An inmate being returned to Wisconsin to face drug charges escaped a transportation officer at Chicago O'Hare International Airport on Tuesday after the officer turned away to get the inmate some food, authorities said.
Tyler James Martinez, 31, was being extradited from Los Angeles to Wisconsin's Brown County Jail when he escaped an employee of REDI Transports, a contracted service for the Brown County Sheriff’s Office.
Martinez escaped the REDI Transports employee around 1:10 p.m. while he was in the concourse at O'Hare awaiting a connecting flight to Wisconsin's Appleton International Airport, the Green Bay Press-Gazette reported.
Martinez had a number of extraditable Brown County arrest warrants, which included bail jumping, possession of cocaine, methamphetamine, narcotic drugs, a stolen car, failure to appear in court, and criminal damage to property, the sheriff's office said.
Martinez was also wanted for questioning regarding multiple burglaries, FOX 32 Chicago reported.
REDI Transports had been told to get Martinez from the Los Angeles County Jail – where he was previously arrested -- and bring him to the Brown County Jail. The officer and Martinez flew from Los Angeles to Chicago and were awaiting the connecting flight.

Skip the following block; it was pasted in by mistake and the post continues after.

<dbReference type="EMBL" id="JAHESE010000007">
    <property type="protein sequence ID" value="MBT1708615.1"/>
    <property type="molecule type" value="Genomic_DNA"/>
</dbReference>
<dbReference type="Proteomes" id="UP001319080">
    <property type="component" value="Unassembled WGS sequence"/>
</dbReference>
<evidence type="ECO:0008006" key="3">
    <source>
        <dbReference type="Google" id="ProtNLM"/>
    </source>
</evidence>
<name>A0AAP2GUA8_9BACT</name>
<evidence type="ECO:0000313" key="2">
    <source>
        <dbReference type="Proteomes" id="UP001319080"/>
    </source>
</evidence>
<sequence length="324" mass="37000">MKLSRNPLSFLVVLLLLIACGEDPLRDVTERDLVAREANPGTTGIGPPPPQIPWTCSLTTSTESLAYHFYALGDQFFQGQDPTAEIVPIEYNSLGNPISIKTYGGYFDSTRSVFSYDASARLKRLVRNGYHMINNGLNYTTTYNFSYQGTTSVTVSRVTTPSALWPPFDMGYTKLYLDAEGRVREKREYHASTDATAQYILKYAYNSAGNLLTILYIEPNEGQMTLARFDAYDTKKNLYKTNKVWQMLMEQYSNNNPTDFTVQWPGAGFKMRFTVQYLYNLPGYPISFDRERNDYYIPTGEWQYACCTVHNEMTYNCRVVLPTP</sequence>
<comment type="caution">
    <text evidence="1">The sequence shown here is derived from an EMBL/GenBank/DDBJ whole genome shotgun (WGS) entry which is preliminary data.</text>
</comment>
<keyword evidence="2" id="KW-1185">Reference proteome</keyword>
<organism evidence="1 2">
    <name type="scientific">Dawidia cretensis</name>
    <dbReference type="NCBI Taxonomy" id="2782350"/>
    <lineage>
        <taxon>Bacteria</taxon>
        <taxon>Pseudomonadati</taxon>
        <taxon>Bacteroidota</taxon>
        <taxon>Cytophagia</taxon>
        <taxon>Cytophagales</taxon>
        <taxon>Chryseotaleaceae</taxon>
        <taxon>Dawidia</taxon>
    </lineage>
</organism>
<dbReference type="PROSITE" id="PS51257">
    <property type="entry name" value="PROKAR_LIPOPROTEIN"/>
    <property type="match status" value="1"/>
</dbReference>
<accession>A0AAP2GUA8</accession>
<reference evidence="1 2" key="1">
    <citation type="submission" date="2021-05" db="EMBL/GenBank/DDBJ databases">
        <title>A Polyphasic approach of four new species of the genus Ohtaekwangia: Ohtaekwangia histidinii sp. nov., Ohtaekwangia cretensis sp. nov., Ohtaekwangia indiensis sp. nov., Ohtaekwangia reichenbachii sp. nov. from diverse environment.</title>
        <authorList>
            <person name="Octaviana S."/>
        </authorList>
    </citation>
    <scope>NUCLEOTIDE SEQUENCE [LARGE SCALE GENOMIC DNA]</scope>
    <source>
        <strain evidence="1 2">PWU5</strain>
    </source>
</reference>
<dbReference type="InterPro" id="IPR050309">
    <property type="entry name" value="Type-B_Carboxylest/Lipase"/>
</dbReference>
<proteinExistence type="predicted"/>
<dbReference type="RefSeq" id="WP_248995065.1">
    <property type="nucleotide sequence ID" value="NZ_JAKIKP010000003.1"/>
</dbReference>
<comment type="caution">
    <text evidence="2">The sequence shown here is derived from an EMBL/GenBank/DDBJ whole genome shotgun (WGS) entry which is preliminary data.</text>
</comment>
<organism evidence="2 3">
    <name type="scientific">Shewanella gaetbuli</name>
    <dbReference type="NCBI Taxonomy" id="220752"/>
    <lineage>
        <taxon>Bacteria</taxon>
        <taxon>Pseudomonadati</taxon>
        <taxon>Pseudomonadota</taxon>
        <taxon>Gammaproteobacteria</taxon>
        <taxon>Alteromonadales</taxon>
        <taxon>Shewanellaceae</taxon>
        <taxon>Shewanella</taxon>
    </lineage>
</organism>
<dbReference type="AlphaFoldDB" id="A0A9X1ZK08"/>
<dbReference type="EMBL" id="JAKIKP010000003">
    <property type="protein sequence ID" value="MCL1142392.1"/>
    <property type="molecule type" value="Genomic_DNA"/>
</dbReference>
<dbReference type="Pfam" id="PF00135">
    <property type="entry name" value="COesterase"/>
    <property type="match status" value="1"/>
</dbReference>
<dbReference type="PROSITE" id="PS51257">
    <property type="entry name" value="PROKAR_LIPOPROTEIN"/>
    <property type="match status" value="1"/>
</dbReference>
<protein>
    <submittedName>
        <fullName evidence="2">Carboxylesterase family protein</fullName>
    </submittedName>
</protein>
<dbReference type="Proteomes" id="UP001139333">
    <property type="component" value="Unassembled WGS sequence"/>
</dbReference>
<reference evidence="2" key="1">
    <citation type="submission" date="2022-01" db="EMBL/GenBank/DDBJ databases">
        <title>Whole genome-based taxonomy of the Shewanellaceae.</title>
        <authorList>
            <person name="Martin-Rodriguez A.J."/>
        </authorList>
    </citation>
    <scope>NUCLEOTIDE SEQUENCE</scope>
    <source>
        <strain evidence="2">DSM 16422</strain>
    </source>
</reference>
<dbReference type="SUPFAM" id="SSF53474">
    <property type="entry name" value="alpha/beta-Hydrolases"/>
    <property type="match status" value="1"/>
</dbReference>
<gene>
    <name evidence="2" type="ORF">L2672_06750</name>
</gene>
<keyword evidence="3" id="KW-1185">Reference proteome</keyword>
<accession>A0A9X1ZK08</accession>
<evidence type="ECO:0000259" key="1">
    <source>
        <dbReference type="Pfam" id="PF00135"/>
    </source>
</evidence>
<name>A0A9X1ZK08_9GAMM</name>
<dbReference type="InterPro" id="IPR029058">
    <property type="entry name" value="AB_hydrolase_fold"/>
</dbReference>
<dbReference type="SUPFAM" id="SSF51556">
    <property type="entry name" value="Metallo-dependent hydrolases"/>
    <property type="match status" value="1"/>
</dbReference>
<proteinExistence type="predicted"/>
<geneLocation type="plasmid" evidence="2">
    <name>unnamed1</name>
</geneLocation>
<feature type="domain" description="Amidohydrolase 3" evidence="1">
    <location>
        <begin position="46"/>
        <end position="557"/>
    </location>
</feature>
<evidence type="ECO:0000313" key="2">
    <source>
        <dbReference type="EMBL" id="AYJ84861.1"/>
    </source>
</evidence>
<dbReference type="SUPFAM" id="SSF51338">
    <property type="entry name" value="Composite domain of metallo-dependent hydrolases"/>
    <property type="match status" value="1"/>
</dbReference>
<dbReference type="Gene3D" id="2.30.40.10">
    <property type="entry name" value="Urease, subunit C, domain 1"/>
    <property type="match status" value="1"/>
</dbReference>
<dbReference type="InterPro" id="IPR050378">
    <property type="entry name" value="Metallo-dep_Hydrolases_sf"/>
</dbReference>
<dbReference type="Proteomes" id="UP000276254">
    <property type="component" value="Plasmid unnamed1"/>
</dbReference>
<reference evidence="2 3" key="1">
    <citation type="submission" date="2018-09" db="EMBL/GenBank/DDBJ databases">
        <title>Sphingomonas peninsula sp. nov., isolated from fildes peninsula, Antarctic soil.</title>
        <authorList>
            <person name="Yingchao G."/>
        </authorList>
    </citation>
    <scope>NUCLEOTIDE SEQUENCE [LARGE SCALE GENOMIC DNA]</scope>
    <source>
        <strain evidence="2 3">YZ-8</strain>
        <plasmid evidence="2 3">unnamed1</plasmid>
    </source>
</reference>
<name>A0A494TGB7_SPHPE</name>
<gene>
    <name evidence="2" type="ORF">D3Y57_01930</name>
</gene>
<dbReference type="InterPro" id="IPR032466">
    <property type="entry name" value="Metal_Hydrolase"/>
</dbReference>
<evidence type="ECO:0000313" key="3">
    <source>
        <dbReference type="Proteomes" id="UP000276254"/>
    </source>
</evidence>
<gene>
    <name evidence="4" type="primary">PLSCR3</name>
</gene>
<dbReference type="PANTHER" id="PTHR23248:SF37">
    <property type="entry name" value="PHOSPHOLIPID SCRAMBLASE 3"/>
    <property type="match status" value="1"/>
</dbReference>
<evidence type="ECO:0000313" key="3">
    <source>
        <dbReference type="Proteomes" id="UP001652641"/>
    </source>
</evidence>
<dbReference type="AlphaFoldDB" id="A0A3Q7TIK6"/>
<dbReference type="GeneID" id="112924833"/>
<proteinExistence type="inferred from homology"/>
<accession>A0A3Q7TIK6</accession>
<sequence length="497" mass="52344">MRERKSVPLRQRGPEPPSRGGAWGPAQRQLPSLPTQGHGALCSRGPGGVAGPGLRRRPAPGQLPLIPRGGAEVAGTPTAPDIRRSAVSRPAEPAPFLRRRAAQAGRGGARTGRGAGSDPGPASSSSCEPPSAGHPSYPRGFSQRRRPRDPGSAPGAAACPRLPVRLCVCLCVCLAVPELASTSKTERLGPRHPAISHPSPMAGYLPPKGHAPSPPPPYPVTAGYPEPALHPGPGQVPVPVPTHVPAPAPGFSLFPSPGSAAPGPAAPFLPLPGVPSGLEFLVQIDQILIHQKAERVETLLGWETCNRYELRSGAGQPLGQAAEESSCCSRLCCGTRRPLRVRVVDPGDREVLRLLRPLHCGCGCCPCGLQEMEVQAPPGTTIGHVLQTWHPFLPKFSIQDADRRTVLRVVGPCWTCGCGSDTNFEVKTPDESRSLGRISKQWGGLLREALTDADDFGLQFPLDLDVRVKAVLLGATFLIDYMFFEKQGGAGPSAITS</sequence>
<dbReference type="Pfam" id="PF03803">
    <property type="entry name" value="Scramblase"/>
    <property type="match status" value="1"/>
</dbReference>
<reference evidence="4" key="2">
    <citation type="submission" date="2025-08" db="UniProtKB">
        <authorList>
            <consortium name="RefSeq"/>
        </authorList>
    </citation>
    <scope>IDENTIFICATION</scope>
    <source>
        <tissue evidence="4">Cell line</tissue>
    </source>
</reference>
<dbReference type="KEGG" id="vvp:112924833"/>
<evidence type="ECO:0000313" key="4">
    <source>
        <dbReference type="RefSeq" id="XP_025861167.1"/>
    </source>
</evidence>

A manhunt is underway for Martinez, who fled while the employee was purchasing the inmate some food, according to the Green Bay Press-Gazette.
Following the escape, a Chicago police review of surveillance footage at the airport determined that Martinez freed at least one of his cuffed hands before leaving the terminal. He was last seen boarding a car rental shuttle bus, according to the footage.
Martinez was last seen wearing a gray sweatshirt, gray or black sweatpants, and dark tennis shoes with no lace, authorities said.
After the incident, the sheriff's office suspended the use of REDI Transports for nationwide extraditions, pending the results of an investigation. REDI Transports, formerly Wisconsin Lock and Load, has transported prisoners on behalf of Brown County since 2007.
The county doesn't pay the contractor until the inmate is delivered to the jail, according to the Press-Gazette.